In August of 2011, Governor Romney spoke for the Pittsburgh Tribune dinner and discussed China. He stated that China was not like the Soviet Union in that they did not seek to bury the US, but sought to have the US buy their products. He stated that China was an ally to be worked with on both economic and foreign issues.
New England Town Hall
In August of 2011, Governor Romney spoke at a campaign rally in New England and discussed China as an opponent in many areas. He noted that the Chinese were stealing intellectual property and launching cyber attacks against the US.
Believe in America Plan
Governor Romney discusses China prominently in his economic proposal for he 2012 Presidency. He states that if China did not act to float it's currency, one of his first actions as President would be to pass an executive order calling on the Department of Treasury to list China as a currency manipulator and then ask the Department of Commerce to assess countervailing duties on Chinese imports.
An Order to Sanction China for Unfair Trade Practices
- Directs the Department of the Treasury to list China as a currency manipulator in its biannual report and directs the Department of Commerce to assess countervailing duties on Chinese imports if China does not quickly move to float its currency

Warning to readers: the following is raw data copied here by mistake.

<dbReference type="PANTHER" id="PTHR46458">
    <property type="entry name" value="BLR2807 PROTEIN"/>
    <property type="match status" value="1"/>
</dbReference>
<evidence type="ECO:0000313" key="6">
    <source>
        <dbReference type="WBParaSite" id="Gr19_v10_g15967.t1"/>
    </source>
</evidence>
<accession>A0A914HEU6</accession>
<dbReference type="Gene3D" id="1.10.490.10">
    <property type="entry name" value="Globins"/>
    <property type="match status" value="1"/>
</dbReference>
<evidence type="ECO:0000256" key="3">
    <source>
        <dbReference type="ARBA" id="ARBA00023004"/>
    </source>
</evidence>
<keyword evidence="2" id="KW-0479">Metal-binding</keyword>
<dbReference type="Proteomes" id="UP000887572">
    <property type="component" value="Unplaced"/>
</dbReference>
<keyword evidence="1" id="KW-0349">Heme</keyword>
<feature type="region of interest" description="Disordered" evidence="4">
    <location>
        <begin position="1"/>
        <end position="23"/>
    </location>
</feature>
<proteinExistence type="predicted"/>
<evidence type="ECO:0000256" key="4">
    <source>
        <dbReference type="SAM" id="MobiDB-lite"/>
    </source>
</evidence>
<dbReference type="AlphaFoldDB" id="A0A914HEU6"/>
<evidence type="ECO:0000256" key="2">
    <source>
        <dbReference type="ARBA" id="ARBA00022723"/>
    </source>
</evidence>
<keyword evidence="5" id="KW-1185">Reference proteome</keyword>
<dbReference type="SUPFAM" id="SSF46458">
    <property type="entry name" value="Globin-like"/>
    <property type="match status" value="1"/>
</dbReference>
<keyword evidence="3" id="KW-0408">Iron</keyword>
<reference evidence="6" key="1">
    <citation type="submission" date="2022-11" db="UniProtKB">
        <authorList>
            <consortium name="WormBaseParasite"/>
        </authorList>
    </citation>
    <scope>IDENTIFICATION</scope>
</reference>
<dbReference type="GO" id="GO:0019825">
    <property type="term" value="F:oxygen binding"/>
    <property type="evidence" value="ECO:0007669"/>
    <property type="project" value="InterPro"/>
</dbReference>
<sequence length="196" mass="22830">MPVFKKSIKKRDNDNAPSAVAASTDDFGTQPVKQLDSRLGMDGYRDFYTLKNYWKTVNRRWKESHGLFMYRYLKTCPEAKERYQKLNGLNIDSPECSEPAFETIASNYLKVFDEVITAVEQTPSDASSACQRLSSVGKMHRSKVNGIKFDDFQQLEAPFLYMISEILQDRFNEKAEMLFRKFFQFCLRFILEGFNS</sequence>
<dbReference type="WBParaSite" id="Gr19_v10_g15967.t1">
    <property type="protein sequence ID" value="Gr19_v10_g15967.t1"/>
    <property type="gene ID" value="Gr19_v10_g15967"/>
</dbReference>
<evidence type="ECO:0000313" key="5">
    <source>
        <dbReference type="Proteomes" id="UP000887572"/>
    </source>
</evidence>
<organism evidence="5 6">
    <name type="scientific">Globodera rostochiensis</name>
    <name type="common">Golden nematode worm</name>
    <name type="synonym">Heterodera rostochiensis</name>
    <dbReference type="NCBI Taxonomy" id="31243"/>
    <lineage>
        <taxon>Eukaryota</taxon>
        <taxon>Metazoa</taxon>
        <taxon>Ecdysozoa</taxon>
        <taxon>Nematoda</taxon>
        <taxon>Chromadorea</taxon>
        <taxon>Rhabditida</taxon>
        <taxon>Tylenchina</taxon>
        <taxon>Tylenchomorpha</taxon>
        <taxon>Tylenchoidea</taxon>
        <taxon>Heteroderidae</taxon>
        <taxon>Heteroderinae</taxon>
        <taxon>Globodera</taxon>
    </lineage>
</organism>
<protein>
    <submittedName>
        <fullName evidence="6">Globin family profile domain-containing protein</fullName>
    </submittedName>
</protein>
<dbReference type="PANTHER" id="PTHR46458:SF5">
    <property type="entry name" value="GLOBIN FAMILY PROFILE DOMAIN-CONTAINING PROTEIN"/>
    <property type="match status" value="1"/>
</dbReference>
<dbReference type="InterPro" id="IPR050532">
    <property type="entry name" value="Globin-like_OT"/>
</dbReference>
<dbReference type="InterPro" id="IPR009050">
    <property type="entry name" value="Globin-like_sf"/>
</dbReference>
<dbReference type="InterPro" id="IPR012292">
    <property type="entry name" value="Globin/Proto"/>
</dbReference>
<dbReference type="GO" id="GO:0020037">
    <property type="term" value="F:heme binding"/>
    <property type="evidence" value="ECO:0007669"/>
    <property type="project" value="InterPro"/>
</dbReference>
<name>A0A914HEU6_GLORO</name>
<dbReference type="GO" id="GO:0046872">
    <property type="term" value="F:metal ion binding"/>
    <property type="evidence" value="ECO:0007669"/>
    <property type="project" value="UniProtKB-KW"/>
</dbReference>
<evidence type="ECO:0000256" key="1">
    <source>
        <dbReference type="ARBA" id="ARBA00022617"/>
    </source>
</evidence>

Trade policy is prominently featured in Governor Romney's plan. He states that President Obama and the US have lagged behind on signing free trade agreements while the European Union and China have aggressively pursued new agreements.
Governor Romney also devotes an entire section to confronting China. He calls for increased security at the border to fight the influx of counterfit products, the protection of intellectual property rights, possible tarrifs or economic sanctions, insisting on a reciprocal agreement, and denoting China as a currency manipulator.
Washington Post Op-Ed
On October 13, 2011 Governor Romney put out an op-ed in the Washington Post discussing China and the US policy towards the nation.
CBS Foreign Policy Debate
In November of 2011, Governor Romney participated in the CBS foreign policy debate. He was asked about China and he discusses his plan to deal with the the theft of intellectual property and other items.
Foreign Policy Platform
In November of 2011, Governor Romney's campaign put forth a foreign policy agenda that included a stance towards China.
China as a Model
In March of 2012, Governor Romney spoke at a town hall in Mississippi and addressed over regulation. He stated that the US could look to China as a model of how less regulation leads to greater productivity in some cases.
I got the chance after I lost to John McCain last time, to go over to -- that was the good part of losing -- I got to go to the Olympic Games in China. It's pretty impressive over there how quickly they can build things, how productive they are as a society. You should see their airport compared to our airports, their highways, their train systems. They're moving quickly in part because the regulators see their job as encouraging private people. It's amazing. The head of Coca-Cola said the business environment is friendlier in China than in America. And that's because of the regulators. That's because of government.